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Book review – Professor Haym Soloveitchik’s Collected Essays: Volumes 1-3

https://www.liverpooluniversitypress.co.uk/books/id/52693/

Many people know of Professor Haym Soloveitchik from his landmark 1994 paper Rupture and Reconstruction: The Transformation of Contemporary Orthodoxy. That paper achieved significant praise, but also some criticism. However, when pressed to name something else Professor Soloveitchik has written, many people will not be able to do that.

But far from being a one-hit-wonder, Soloveitchik is perhaps the most prominent halachic historian of our times. In Collected Essays: Volume 1, Volume 2 and Volume 3 (Littman Library of Jewish Civilization), the extreme depth and breadth of his knowledge are a sight to see. These three volumes cover 50 years of his writings and thoughts.

In volume 1, there are a number of essays on usuary and moneylending, with a specific focus on how Rashi and the Tosafists dealt with the issue. In addition to essays on the prohibition of gentile wine and its link to moneylending. Soloveitchik does not just rely on halachic texts; he also researched non-halachic texts. When dealing with the prohibition of gentile wine, he examines wine consumption in France during the time and shows the significant amount of wine consumed by the average person. Wine was a fundamental beverage during those times, as water was a drink only for animals and the poorest of people.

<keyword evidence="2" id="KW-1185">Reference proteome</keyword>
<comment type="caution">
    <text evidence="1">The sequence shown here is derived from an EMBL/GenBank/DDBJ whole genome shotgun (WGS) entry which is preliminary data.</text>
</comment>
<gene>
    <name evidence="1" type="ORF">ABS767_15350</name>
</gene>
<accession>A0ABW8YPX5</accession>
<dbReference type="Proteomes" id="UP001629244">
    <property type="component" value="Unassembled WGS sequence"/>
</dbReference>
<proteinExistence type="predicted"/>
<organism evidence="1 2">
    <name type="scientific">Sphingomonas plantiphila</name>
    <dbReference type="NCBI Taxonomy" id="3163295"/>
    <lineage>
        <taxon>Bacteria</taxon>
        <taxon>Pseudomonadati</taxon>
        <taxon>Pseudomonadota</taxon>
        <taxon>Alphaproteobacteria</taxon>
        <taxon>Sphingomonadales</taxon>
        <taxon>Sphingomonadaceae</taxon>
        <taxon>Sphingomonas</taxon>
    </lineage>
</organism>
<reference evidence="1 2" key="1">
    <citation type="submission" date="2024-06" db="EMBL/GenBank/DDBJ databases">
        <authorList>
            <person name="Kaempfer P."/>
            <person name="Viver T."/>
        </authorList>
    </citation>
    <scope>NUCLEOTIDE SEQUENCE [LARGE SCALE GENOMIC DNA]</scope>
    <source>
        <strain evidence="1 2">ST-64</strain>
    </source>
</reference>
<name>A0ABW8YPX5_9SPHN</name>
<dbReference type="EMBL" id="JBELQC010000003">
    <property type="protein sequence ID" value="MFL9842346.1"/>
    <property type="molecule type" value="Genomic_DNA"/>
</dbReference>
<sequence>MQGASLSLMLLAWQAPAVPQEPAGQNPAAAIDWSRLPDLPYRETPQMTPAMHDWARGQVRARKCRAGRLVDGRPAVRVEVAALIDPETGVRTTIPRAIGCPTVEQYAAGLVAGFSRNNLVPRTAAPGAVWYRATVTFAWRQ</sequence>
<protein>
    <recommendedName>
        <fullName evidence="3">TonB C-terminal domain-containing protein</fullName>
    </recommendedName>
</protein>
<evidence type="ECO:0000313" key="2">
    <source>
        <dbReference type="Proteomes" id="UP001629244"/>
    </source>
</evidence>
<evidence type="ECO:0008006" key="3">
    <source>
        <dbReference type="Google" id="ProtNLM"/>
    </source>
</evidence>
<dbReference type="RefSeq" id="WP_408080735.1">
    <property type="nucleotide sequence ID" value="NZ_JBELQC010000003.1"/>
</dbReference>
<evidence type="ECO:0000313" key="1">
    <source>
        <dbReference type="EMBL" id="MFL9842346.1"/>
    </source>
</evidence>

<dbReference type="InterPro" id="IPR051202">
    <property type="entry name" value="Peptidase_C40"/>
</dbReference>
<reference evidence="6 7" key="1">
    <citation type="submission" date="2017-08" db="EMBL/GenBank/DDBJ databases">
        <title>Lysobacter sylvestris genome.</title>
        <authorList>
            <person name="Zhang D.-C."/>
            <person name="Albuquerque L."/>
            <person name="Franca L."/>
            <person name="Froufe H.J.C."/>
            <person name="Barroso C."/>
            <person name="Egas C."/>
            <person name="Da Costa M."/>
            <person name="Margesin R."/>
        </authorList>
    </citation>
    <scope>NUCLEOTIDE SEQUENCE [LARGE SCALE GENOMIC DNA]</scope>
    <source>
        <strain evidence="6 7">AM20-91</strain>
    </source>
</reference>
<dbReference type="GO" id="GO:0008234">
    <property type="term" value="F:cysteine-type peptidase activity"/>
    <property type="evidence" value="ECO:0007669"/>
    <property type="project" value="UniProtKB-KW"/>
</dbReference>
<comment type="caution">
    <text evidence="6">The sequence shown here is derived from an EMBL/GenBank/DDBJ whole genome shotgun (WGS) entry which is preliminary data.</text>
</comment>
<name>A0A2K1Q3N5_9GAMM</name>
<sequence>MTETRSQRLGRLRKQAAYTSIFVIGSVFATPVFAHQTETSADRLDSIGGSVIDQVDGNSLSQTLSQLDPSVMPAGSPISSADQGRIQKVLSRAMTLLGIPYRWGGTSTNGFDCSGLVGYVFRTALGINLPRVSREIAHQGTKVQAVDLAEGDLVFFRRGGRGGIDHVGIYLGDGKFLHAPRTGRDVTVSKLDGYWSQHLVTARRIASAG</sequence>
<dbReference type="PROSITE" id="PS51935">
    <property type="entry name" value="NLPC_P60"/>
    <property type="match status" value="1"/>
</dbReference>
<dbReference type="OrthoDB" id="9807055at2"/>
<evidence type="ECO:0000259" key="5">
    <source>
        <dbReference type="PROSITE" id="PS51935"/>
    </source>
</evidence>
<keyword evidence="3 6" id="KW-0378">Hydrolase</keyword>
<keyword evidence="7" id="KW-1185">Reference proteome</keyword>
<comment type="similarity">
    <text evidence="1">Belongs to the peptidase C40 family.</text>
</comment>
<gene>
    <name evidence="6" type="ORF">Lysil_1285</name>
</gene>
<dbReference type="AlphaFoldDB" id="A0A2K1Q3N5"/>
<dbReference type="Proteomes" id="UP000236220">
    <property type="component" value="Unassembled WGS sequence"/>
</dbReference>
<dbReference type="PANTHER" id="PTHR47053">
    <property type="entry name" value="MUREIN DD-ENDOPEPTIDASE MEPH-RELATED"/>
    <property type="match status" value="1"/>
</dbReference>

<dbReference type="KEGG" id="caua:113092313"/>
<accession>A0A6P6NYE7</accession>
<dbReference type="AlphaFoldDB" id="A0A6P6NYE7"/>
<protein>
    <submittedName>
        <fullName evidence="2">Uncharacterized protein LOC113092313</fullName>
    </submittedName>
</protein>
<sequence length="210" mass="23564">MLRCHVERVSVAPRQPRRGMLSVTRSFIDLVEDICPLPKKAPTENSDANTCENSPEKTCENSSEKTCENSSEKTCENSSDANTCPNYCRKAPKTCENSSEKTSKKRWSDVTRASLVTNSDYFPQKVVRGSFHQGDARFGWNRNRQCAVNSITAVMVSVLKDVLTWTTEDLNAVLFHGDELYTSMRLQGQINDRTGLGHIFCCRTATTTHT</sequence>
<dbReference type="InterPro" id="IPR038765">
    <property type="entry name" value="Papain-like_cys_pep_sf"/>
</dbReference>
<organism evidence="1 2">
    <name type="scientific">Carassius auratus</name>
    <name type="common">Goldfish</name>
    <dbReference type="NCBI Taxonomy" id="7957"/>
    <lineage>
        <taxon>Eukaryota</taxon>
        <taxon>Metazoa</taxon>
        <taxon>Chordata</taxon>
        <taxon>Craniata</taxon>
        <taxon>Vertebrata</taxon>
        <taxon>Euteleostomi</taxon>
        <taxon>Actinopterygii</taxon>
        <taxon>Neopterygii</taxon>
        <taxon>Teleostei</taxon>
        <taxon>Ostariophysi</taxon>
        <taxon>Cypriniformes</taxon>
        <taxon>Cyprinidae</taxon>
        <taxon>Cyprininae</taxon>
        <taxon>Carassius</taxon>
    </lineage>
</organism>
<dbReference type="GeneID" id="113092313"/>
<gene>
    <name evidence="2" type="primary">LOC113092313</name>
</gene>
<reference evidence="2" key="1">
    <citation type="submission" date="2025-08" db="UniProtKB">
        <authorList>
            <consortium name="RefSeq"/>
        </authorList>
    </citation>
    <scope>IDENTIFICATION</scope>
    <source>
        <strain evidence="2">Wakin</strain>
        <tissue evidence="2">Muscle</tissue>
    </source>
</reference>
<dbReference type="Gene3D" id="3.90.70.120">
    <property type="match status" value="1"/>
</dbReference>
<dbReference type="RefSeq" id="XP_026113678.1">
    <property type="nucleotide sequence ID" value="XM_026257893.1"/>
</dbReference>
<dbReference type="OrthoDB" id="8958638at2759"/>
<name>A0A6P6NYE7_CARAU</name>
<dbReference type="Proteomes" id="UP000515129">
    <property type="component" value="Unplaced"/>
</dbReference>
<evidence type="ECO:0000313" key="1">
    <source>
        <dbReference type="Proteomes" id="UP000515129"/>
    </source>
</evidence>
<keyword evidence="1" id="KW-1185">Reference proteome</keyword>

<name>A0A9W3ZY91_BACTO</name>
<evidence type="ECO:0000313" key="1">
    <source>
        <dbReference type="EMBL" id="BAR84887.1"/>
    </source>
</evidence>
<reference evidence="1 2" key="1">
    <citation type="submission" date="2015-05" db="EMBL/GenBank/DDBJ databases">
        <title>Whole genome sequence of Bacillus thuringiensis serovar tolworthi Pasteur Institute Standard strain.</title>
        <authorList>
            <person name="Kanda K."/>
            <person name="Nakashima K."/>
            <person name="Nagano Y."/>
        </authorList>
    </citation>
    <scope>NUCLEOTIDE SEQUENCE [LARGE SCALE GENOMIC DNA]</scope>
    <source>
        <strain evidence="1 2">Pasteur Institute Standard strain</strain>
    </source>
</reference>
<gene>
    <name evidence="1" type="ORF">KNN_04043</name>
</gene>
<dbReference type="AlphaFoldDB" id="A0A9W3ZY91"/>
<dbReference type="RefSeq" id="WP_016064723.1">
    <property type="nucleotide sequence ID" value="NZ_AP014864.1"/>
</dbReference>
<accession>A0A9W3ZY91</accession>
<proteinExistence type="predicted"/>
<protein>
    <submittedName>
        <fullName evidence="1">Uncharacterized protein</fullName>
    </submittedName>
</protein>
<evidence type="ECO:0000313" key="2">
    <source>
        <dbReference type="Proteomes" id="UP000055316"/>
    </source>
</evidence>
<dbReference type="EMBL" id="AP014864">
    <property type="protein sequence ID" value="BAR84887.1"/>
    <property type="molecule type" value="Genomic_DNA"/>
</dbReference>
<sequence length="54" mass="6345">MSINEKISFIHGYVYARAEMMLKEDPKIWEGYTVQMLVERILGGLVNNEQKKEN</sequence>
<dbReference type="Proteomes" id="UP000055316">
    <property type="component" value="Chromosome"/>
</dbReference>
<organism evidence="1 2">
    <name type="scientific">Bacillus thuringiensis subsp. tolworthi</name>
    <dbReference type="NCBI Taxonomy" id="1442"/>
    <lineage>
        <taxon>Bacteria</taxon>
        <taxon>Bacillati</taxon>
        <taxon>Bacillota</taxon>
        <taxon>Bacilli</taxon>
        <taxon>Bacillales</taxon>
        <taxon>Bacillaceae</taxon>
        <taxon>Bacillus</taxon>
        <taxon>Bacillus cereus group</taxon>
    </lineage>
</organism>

Wine was so essential a beverage during those times, that he dispels the myth that Rashi was a wine merchant. He notes that everyone in France at that time made their own wine. Moreover, when Rashi wrote in his commentary that he had to stop writing to go to his vineyard, it was due to necessity, not that it was his profession. As to the notion that Rashi was a vintner, he writes that “Rashi may have been a vintner, but by the same token, he may have been an egg salesman.”

I started reading volume one some years ago and recently completed volume three. Volume 2 is a tour de force with several brilliant essays on the development of halacha in medieval Ashkenaz.

Volume 3 deals with Sefer Hasidim, from Rabbi Yehuda HaChasid of 13th-century France, and his contemporary, the Ravad of Posquières. I found the essays in volume 3 to be the most demanding and intricate.

Soloveitchik is a student of his father, the Rav, historian Jacob Katz, and Rabbi Saul Lieberman. Each of them were demanding scholars in their own right. These three volumes will undoubtedly make them proud of their brilliant student.

About the Author
I’m a senior information security and risk management professional, based in New York City. I speak at industry conferences, and write on information security, social media, privacy and technology. My book reviews are on information security, privacy, technology, and risk management. My reviews for the Times of Israel focus on Judaism, Talmud, religion and philosophy.
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